With so much at stake, and so much competition, it’s bold moves like these that are grabbing CEOs’ attention.
Let’s focus on the EV market.
By 2030, the UK could capture £18bn in additional revenues from higher exports of electric vehicles and vehicle batteries to the EU alone. Recently, the UK received a significant boost to its plans when Nissan announced a £1bn commitment to produce EV batteries and a new electric car at its site in Sunderland.
This is superb news – a win we can all be proud of.
But we’re going to need more gigafactories like this by 2040 to enable a thriving domestic EV market. So far, the UK government has committed £2.8bn to develop UK production of Electric Vehicles and batteries, alongside our charging network.
That’s a big investment. But automotive leaders and others, are analysing these numbers, alongside larger commitments from our competitors.
Like Germany, which has committed €4.7bn of funding for charging stations and EV incentives alone, within the EU Recovery and Resilience Fund. This adds to the major funding they’re already providing at a state, and individual-project level. This includes a possible €1.14bn government support package reportedly being put together to back a new battery facility, under-development as part of TESLA’s $7bn EV production plant near Berlin.
Genomics is another growing market, where the UK’s success to date is built on decades of investment in research and innovation.
As science in this area keeps pushing forward, we now must choose whether to strengthen the UK’s expertise – with the potential to secure £8bn in additional revenues by the end of the decade – or risk losing our edge as a genomic-research powerhouse. But, over the past five years, the UK has generated investment in this field way below the US.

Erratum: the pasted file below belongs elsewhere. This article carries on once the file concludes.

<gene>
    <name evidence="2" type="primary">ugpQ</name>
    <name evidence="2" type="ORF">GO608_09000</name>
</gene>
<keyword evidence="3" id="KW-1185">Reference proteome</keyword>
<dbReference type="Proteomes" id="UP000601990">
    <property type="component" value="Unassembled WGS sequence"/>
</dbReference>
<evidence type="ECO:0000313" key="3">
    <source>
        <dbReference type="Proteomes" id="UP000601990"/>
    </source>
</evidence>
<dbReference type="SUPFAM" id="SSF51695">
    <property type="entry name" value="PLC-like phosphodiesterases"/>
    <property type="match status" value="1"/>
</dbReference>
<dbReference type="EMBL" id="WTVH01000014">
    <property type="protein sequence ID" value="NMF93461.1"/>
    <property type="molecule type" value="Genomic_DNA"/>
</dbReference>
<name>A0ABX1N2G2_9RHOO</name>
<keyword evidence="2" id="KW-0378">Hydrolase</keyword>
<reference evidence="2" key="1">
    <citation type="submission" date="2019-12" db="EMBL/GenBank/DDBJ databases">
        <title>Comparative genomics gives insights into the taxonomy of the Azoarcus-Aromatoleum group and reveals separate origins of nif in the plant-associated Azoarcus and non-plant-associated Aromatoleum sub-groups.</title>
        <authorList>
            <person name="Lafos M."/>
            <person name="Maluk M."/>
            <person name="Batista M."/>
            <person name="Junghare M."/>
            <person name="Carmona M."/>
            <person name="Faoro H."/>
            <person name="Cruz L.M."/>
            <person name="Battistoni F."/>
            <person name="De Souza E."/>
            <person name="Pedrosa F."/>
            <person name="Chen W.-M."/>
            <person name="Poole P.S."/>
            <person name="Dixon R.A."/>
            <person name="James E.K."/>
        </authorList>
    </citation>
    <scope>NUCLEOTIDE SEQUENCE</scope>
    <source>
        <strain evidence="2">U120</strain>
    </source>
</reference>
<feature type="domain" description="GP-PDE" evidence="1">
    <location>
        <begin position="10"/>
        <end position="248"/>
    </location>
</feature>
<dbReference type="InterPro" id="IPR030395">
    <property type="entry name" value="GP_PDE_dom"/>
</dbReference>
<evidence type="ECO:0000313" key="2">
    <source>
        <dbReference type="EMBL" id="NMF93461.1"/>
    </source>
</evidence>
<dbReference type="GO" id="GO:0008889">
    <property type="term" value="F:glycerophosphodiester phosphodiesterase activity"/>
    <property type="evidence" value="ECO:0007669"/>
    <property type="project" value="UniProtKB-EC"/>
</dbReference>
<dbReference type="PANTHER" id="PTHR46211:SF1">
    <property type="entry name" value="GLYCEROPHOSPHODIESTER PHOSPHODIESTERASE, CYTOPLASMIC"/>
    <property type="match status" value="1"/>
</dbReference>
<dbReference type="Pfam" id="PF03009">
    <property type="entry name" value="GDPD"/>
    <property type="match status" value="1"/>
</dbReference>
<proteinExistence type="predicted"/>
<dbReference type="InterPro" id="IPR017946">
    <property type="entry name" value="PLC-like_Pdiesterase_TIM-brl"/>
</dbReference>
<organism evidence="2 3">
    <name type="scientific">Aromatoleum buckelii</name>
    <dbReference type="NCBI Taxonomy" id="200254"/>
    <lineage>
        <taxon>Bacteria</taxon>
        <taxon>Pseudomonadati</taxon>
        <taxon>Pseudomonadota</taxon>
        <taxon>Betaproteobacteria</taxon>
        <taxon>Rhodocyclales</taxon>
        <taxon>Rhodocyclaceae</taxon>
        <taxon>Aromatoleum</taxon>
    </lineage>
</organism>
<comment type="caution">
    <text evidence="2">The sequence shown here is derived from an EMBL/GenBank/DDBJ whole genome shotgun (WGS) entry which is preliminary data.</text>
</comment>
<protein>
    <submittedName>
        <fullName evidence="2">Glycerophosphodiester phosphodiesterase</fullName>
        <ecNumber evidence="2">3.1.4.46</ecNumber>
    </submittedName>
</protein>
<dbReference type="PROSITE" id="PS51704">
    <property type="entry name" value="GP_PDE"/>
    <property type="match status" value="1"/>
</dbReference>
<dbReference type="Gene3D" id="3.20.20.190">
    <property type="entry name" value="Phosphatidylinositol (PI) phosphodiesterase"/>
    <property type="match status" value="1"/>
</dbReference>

What’s also important to acknowledge is that our universities lie at the heart of all this progress – supporting the world-class skills, clusters, and R&D we need to lead. But – to date – the government hasn’t really tapped into the potential of universities as partners in this journey.
Well we disagree. Nancy, we see you and your peers as vital in this journey, and we will work with you to ensure universities are at the heart of these plans.
More broadly, what we see is that the window is closing fast for the UK to deliver the detailed roadmaps, substantial financial support, and speed of movement it takes to lead in these growing markets.
Our fear is that as things stand, Global Britain is on track to be Grow Slower Britain. This autumn we must change that. And make some big bets of our own.
Businesses want this. Investors too. And I know the PM, Chancellor and Business Secretary want it too. But ambition now needs to be backed with action. It’s time for us to join forces and get it done.
Here are some concrete proposals.
We believe there are four main levers that the UK Government can pull to unlock the investment we need:
- The first – is smart taxation to unlock this investment
- The second – is new skills for new markets.
- The third – is catalytic public investment, in growth opportunities
- And the fourth – is government acting as market maker, to outcompete the world
Let’s, look at each of these in more detail.
Smart taxation to unlock investment
I’ll start with tax.
After the pandemic, we in business believe that we should pay our fair share to tackle the debts of Covid. That is why many business leaders accepted the jaw-dropping six-point corporate tax increase announced in March. But there is a real risk now that the government will keep turning to business taxes to carry the load.
Choosing national insurance for social care funding is the latest example. I am deeply worried the government thinks that taxing business – perhaps more politically palatable ─ is without consequence to growth. It’s not. Raising business taxes too far has always been self-defeating as it stymies further investment.